Everything You Need to Know About Your Daughter’s First Gymnastics Meet (Part 2)

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Providing children of Miami with an opportunity to participate in rhythmic gymnastics competitions is a top priority for IK School of Gymnastics in Miami. To reach this goal we offer gymnasts of Miami our award-winning competitive Rhythmic Gymnastics Program and recruit elite gymnastics coaches from throughout the world.

Here, at IK School of Gymnastics in Miami, we know how confusing may be the first gymnastics meet. If your daughter is getting ready to her first gymnastics meet this year, take your time to prepare to being the best gymnastics parent for her during rhythmic competitive season 2016. To help parents of our gymnast get extremely positive competitive experience and be a fantastic gymnastics parent at the meets, IK School of Gymnastics in Miami prepared A Parent’s Guide to Gymnastics Meet.

The first part of the Guide, published in our previous blog post addresses the following issues:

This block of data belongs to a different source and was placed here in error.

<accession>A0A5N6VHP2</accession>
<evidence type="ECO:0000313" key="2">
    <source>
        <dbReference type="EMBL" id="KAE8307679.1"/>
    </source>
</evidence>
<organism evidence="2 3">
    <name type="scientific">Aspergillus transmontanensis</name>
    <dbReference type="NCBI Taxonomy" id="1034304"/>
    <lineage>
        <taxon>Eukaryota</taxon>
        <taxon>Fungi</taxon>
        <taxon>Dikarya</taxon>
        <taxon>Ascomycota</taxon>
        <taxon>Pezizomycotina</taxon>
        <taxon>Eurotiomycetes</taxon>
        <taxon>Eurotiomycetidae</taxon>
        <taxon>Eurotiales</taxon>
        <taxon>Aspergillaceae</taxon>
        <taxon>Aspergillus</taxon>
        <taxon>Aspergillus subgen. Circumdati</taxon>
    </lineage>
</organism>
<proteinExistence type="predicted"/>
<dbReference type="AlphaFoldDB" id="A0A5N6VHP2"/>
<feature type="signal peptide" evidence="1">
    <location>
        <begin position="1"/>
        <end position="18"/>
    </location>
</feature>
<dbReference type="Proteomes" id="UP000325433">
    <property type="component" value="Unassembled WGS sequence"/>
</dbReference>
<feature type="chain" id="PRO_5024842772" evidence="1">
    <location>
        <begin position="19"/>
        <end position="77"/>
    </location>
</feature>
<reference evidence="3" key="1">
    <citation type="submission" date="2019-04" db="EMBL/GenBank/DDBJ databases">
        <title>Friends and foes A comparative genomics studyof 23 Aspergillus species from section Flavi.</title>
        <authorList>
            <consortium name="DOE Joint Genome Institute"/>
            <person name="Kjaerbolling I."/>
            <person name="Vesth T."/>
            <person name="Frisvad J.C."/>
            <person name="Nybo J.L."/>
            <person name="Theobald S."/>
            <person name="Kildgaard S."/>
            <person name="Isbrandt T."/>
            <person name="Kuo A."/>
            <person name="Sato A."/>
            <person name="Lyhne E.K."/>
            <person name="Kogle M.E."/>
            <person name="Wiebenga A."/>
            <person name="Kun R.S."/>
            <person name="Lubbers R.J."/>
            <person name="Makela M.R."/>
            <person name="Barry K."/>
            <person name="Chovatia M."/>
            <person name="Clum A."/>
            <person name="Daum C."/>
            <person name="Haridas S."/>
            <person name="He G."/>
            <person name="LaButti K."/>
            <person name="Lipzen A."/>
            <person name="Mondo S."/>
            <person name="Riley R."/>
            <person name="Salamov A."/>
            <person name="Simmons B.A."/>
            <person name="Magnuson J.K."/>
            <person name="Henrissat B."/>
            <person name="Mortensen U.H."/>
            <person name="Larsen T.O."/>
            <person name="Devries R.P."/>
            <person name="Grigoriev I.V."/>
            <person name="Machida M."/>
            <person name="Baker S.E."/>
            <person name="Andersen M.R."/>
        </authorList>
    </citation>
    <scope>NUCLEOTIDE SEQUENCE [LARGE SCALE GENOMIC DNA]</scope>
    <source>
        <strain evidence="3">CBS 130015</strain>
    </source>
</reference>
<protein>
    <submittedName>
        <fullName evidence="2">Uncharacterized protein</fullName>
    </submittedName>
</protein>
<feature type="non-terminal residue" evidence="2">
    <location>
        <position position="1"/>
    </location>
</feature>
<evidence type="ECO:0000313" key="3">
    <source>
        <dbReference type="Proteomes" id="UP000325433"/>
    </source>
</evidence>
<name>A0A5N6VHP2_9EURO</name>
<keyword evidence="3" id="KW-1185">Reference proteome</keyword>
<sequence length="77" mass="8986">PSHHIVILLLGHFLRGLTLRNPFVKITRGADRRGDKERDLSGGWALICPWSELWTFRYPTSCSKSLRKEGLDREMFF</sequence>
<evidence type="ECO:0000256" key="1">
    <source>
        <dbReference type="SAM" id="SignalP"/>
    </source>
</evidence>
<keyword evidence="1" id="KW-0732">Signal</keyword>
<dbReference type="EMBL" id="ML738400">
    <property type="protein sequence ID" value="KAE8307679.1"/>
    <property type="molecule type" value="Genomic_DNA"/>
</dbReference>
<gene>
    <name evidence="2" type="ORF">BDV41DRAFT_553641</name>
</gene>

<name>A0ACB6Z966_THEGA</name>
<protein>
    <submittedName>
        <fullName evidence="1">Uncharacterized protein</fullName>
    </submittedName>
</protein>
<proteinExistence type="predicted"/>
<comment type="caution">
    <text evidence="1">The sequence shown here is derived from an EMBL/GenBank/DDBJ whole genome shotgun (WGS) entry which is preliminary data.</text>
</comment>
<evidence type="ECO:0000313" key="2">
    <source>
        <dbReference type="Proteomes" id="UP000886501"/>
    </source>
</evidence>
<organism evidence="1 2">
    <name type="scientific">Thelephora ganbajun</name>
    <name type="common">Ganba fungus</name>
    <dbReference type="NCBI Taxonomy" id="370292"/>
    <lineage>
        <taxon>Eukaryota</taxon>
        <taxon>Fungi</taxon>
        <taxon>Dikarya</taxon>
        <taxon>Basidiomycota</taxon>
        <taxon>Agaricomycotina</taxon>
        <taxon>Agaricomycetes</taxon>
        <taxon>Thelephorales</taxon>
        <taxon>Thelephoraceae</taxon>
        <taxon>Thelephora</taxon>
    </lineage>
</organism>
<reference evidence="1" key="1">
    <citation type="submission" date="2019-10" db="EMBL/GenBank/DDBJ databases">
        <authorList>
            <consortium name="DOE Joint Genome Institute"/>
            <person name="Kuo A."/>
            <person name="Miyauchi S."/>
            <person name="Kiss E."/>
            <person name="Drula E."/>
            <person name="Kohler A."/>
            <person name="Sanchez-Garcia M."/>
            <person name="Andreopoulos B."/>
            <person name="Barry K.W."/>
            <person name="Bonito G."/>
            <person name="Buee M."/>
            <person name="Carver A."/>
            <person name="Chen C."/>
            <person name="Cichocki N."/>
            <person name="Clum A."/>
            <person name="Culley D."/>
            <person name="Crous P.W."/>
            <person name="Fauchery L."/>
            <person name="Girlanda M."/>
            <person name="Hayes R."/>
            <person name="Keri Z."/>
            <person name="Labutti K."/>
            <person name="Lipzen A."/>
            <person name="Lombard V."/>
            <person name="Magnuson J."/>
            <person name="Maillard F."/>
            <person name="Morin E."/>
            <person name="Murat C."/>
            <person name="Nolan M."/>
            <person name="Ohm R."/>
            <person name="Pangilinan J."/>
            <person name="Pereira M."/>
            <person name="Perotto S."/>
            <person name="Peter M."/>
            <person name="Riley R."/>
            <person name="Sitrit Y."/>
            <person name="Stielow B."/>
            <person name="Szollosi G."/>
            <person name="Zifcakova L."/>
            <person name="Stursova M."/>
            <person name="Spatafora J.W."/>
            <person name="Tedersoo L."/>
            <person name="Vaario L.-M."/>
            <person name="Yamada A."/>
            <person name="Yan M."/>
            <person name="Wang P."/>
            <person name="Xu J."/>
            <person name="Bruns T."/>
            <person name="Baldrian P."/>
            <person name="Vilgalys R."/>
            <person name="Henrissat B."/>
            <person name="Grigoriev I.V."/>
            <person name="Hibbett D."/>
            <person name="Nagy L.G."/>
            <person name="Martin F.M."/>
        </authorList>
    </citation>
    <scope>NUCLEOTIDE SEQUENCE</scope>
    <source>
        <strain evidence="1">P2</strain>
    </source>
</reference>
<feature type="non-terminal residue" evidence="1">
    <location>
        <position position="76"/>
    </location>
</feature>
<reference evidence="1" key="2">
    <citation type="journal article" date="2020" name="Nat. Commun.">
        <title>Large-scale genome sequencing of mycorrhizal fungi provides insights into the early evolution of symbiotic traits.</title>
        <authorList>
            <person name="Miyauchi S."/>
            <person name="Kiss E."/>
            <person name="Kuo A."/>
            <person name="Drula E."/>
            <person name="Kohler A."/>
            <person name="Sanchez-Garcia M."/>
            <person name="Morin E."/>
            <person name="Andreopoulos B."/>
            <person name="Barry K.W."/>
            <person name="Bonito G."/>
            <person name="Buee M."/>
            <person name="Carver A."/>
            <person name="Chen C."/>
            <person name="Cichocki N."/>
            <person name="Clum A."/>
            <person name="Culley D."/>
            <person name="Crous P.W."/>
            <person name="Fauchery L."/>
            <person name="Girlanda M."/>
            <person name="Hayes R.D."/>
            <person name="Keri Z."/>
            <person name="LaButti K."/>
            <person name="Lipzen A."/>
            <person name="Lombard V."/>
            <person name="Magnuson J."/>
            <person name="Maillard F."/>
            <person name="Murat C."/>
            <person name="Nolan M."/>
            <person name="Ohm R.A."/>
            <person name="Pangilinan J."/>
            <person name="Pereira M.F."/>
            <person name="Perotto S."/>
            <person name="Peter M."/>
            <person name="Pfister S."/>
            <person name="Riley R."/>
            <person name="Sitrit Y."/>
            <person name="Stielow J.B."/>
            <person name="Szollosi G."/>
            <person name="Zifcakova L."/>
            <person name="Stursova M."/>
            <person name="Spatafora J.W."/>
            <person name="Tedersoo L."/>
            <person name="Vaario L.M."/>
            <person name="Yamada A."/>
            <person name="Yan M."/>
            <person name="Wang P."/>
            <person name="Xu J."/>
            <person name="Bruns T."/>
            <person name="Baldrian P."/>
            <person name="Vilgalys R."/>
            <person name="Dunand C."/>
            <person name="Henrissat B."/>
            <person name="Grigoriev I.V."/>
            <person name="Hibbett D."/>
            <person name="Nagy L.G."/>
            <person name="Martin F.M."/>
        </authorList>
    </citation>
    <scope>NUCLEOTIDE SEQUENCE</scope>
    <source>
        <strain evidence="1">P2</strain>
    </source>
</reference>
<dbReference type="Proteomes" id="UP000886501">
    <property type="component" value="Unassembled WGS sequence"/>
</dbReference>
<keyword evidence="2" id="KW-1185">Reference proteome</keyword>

• Being familiar with rhythmic gymnastics calendar
  • Paying competition entry fees
  • Getting detailed information on the meet
  • Planning your visit to the meet
  • Understanding meet schedule

The second part of our Parent’s Guide to Gymnastics Meets is about issues listed below:

  • What you should bring to the meet
  • Things to do after you arrive at the gym
  • How to cheer up your gymnast during the meet
  • Meet etiquette for parents and gymnasts

All of this together is meant as a general guideline to help you and your athlete with the most frequently asked questions about rhythmic gymnastics competitions in the USA. If you’ll have any questions after reading the guide, please don’t hesitate to contact IK School of Gymnastics in Miami. We’ll do our best to make your competitive experience be as far positive and rewarding as possible.

What You Should Bring to the Meet

  • Apparatus. Make sure your athlete has everything she needs to perform her routines.
  • Cash. Everyone, who is accompanying an athlete to the meet, has to pay admission to the gymnastics facility. It’s typically $12 – $15. You might also want to buy a program ($5 – $10), souvenirs, printed T-shirts and hoodies or even rhythmic gymnastics apparatus items, which are usually for sale in the gym during the meet.